Declaration of Independence

We hold these truths to be self-evident, that all men are created equal, that they are endowed by their Creator with certain unalienable Rights, that among these are Life, Liberty and the pursuit of Happiness. - That to secure these rights, Governments are instituted among Men, deriving their just powers from the consent of the governed.

Monday, November 16, 2009

President James K. Polk

           James K. Polk, the eleventh President of the United States, was born on a farm near Pineville, North Carolina, on November 2, 1795, the first of ten children. The Polk family emigrated to America from Ireland. The family name was originally Pollock or Polock. For awhile it was pronounced Poll'k and was eventually shortened to Polk.

           When Polk was about eleven years old, the family moved to the Duck River Valley in the central part of Tennessee where his father became wealthy by combining farming and surveying with land speculation. Because Polk was small and sickly, he was spared from doing many of the farm chores. He helped his father survey, manage the large farms, and clerked in a general store.

           In 1818 Polk graduated at the top of his class at the University of North Carolina. He returned to Tennessee to practice law. There he met Andrew Jackson and became interested in local politics. While still practicing law in 1821, he became chief clerk of the Tennessee Senate. A couple of years later he was elected to the Tennessee House of Representatives. There he worked to reduce taxes and improve the school system. Polk supported Andrew Jackson's ("Old Hickory") presidential ambitions. Jackson and Polk became so close that Polk became known as "Young Hickory."

           Polk met and courted Sarah Childress, the daughter of a well-to-do country merchant. She looked Spanish because of her black hair, dark eyes, and dark complexion. They were married on New Year's Day in 1824 in a large country wedding. They had no children.

          Polk served seven consecutive terms in the United States of Representatives. He was bitterly opposed to the policies of John Quincy Adams who had defeated Andrew Jackson in 1824. During Jackson's presidency, Polk became Speaker of the House in 1835 and served for three years. He worked hard and was absent only once in fourteen years. No other Speaker ever became President. Under the persuasion of Jackson, Polk ran for the governor of Tennessee and won the election in 1839. He served only one term as governor, being defeated in both 1841 and 1843.

         Polk became the Democratic candidate for President as a compromise when delegates could not agree on either former President Martin Van Buren or his rival Lewis Cass. When he accepted the nomination for President in 1844, he declared that he would not run for reelection, being the first President to not seek a second term. Polk was not well known nationally, but he was strong about the annexation of Texas. He won the election against Henry Clay by 40,000 votes.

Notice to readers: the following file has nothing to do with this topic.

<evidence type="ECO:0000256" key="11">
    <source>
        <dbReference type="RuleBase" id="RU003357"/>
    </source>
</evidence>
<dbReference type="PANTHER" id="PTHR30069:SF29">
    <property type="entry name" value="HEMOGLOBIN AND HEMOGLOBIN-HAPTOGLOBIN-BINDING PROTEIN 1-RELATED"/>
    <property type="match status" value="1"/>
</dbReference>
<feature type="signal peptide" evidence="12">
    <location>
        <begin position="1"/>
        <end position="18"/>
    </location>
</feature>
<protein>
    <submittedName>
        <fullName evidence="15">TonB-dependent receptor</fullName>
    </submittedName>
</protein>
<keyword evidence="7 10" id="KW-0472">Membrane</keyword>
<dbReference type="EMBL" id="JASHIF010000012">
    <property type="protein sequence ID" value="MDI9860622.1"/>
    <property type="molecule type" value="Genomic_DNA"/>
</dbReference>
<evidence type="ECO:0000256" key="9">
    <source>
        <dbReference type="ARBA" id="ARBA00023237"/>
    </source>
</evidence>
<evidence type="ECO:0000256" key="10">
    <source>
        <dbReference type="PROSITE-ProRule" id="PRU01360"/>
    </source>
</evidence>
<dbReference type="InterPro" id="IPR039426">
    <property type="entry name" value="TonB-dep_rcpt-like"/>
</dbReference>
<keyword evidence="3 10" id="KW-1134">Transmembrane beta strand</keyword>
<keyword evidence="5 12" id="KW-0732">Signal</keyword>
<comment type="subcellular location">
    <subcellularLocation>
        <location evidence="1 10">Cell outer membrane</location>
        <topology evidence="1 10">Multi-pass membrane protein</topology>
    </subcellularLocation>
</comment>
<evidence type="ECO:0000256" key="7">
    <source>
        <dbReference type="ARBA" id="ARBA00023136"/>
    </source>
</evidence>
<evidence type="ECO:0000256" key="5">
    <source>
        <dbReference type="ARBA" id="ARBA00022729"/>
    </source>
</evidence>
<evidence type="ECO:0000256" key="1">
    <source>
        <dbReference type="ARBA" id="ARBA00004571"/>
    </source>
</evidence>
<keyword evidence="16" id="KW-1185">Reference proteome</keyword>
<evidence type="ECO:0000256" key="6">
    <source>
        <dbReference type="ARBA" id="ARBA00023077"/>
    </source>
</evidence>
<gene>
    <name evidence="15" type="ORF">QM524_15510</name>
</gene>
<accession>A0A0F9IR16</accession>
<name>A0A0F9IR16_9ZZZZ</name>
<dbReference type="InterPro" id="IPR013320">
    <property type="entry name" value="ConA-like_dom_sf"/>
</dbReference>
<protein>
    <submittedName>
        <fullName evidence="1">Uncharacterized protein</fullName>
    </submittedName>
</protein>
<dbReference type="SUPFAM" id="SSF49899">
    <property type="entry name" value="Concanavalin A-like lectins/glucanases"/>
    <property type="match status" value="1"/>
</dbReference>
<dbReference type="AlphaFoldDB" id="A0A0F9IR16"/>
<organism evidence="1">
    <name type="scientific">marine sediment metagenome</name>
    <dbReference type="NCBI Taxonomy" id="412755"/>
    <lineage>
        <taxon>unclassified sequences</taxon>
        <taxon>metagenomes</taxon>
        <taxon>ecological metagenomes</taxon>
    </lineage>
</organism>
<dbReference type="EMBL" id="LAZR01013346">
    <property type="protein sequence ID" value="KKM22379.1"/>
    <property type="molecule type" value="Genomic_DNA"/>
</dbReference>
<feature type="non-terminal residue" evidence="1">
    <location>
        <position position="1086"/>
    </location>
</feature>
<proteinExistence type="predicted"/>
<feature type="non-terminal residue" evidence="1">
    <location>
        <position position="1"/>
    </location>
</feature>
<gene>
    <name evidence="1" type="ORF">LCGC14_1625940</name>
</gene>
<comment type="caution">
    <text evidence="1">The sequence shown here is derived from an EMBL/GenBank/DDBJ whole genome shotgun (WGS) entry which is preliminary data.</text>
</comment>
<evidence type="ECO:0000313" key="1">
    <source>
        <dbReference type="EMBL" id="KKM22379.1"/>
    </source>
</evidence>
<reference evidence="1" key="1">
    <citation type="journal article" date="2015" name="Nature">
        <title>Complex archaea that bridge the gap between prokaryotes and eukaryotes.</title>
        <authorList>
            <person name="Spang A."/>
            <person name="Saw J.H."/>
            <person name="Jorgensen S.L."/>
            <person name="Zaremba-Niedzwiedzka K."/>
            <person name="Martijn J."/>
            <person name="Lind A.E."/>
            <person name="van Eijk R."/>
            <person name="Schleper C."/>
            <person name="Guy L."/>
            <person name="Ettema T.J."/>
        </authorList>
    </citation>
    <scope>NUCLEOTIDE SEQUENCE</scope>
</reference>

Polk had four primary goals for his administration: 1) reduce the tariff, 2) reestablish an independent treasury, 3) settle the Oregon boundary dispute with Great Britain, and 4) acquire California. He achieved all these objectives. He carried out every item of his political agenda. Of all the United States Presidents, only George Washington had such a record of success.

         During the administration of Polk, the United States achieved its greatest growth in territory. While Polk was President, the United States flag was raised over most of the area now forming nine Western states, and Iowa, Wisconsin, and Texas entered the Union. Most of this territory was won as a result of winning the Mexican War.

         While in the White House, Mrs. Polk became the first wife of a President to serve as secretary to her husband. She read over and approved his writings and clipped news articles that she thought he should see. The Polks did not attend the theater or horse races because of Mrs. Polk's strict Moravian beliefs. Dancing, card playing, and alcoholic drinks were banned from the White House as were visitors who came on the Sabbath. The Polks were regulars at the First Presbyterian Church even though he did not join until just before he died.

          Polk apparently was not a friendly guy, being described as "cold, silent, narrow, and ungenerous." Apparently few people regretted that he didn't seek a second term. The "Polk Doctrine" was described as "our settled policy, that no further European colony or dominion shall with our consent, be planted or established on any part of the North American continent." He extended the doctrine to cover European interference in the relationships between the American countries.

          Polk died of cholera on June 15, 1849, just a few months after leaving office.

         The World of President Polk . Edgar Allen Poe published his volume of poetry, The Raven and Other Poems, in 1845. . American composer Stephen Foster wrote many songs such as "Oh! Susanna" and "Swanee River" that became popular in the mid-1840's. . Brigham Young led the Mormon Pioneers to the Great Salt Lake Valley in 1847 where they founded the State of Deseret (now Utah). . The nation's first gold rush was triggered when gold was discovered in California in 1848. . Clipper ships were first launched during the mid-1840's. . A million people immigrated to the United States in the mid-1840's due to a potato famine in Ireland. . the first Woman's Rights Convention was held in 1848 in Seneca Falls, New York, where women's rights in divorce, property control, and voting were discussed. . The Communist Manifesto was issued in 1848 by Karl Marx and Friedrich Engels. Facts for this post came from an article by Henry Steele Commager in World Book EncyclopediaP, Vol. 15, pp 640-644.

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